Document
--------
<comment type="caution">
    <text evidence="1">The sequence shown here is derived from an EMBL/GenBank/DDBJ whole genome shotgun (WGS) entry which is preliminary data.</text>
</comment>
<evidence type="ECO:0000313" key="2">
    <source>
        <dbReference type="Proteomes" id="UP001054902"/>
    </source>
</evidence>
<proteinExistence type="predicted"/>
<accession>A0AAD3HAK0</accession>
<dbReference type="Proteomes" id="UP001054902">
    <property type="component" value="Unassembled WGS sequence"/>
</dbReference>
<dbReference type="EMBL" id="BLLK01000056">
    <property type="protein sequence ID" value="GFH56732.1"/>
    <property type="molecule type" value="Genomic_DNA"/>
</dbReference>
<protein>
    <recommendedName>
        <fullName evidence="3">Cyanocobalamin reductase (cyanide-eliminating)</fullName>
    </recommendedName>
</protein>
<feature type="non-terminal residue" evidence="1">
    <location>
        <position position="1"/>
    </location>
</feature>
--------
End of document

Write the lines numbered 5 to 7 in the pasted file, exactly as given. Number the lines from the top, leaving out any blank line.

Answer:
    <source>
        <dbReference type="Proteomes" id="UP001054902"/>
    </source>